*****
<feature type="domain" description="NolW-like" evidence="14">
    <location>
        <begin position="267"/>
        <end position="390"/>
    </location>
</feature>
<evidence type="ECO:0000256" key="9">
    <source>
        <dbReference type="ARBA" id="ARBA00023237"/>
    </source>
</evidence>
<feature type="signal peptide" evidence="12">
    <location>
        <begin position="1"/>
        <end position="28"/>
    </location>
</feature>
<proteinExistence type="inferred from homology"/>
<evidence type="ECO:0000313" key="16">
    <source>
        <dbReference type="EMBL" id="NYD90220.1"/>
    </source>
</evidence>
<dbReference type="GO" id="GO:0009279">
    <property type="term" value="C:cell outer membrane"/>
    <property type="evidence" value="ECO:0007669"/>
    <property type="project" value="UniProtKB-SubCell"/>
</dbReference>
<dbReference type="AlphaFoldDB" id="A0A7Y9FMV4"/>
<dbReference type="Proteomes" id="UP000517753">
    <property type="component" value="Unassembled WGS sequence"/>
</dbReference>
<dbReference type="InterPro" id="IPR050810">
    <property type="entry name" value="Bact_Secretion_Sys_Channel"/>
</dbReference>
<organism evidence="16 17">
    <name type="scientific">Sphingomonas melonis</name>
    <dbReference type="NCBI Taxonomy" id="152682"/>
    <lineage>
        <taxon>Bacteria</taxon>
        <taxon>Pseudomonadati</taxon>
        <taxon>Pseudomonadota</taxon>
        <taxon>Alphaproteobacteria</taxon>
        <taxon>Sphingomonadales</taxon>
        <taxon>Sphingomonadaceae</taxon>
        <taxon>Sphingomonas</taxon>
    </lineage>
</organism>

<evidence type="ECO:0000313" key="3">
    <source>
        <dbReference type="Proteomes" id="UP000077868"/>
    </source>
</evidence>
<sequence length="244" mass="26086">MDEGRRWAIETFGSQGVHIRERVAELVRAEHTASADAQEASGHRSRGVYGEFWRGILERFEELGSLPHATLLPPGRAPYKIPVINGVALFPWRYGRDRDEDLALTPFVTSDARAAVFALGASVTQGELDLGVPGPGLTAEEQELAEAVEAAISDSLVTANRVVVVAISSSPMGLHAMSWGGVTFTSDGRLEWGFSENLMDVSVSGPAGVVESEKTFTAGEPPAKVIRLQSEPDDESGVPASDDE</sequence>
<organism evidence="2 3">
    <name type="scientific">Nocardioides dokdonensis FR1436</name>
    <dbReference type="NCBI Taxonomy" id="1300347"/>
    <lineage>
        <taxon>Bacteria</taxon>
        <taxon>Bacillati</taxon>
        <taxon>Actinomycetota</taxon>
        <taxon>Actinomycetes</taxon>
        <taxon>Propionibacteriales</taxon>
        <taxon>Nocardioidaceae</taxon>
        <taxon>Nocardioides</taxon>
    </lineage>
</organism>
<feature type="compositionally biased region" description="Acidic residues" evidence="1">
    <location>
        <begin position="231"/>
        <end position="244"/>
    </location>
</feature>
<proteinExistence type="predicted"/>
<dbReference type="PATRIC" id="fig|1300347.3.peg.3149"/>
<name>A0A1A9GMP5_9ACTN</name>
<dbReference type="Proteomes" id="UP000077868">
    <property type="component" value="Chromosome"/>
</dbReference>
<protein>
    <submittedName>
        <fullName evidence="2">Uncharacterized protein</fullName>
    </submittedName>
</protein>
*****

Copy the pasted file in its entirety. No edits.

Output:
<feature type="domain" description="NolW-like" evidence="14">
    <location>
        <begin position="267"/>
        <end position="390"/>
    </location>
</feature>
<evidence type="ECO:0000256" key="9">
    <source>
        <dbReference type="ARBA" id="ARBA00023237"/>
    </source>
</evidence>
<feature type="signal peptide" evidence="12">
    <location>
        <begin position="1"/>
        <end position="28"/>
    </location>
</feature>
<proteinExistence type="inferred from homology"/>
<evidence type="ECO:0000313" key="16">
    <source>
        <dbReference type="EMBL" id="NYD90220.1"/>
    </source>
</evidence>
<dbReference type="GO" id="GO:0009279">
    <property type="term" value="C:cell outer membrane"/>
    <property type="evidence" value="ECO:0007669"/>
    <property type="project" value="UniProtKB-SubCell"/>
</dbReference>
<dbReference type="AlphaFoldDB" id="A0A7Y9FMV4"/>
<dbReference type="Proteomes" id="UP000517753">
    <property type="component" value="Unassembled WGS sequence"/>
</dbReference>
<dbReference type="InterPro" id="IPR050810">
    <property type="entry name" value="Bact_Secretion_Sys_Channel"/>
</dbReference>
<organism evidence="16 17">
    <name type="scientific">Sphingomonas melonis</name>
    <dbReference type="NCBI Taxonomy" id="152682"/>
    <lineage>
        <taxon>Bacteria</taxon>
        <taxon>Pseudomonadati</taxon>
        <taxon>Pseudomonadota</taxon>
        <taxon>Alphaproteobacteria</taxon>
        <taxon>Sphingomonadales</taxon>
        <taxon>Sphingomonadaceae</taxon>
        <taxon>Sphingomonas</taxon>
    </lineage>
</organism>

<evidence type="ECO:0000313" key="3">
    <source>
        <dbReference type="Proteomes" id="UP000077868"/>
    </source>
</evidence>
<sequence length="244" mass="26086">MDEGRRWAIETFGSQGVHIRERVAELVRAEHTASADAQEASGHRSRGVYGEFWRGILERFEELGSLPHATLLPPGRAPYKIPVINGVALFPWRYGRDRDEDLALTPFVTSDARAAVFALGASVTQGELDLGVPGPGLTAEEQELAEAVEAAISDSLVTANRVVVVAISSSPMGLHAMSWGGVTFTSDGRLEWGFSENLMDVSVSGPAGVVESEKTFTAGEPPAKVIRLQSEPDDESGVPASDDE</sequence>
<organism evidence="2 3">
    <name type="scientific">Nocardioides dokdonensis FR1436</name>
    <dbReference type="NCBI Taxonomy" id="1300347"/>
    <lineage>
        <taxon>Bacteria</taxon>
        <taxon>Bacillati</taxon>
        <taxon>Actinomycetota</taxon>
        <taxon>Actinomycetes</taxon>
        <taxon>Propionibacteriales</taxon>
        <taxon>Nocardioidaceae</taxon>
        <taxon>Nocardioides</taxon>
    </lineage>
</organism>
<feature type="compositionally biased region" description="Acidic residues" evidence="1">
    <location>
        <begin position="231"/>
        <end position="244"/>
    </location>
</feature>
<proteinExistence type="predicted"/>
<dbReference type="PATRIC" id="fig|1300347.3.peg.3149"/>
<name>A0A1A9GMP5_9ACTN</name>
<dbReference type="Proteomes" id="UP000077868">
    <property type="component" value="Chromosome"/>
</dbReference>
<protein>
    <submittedName>
        <fullName evidence="2">Uncharacterized protein</fullName>
    </submittedName>
</protein>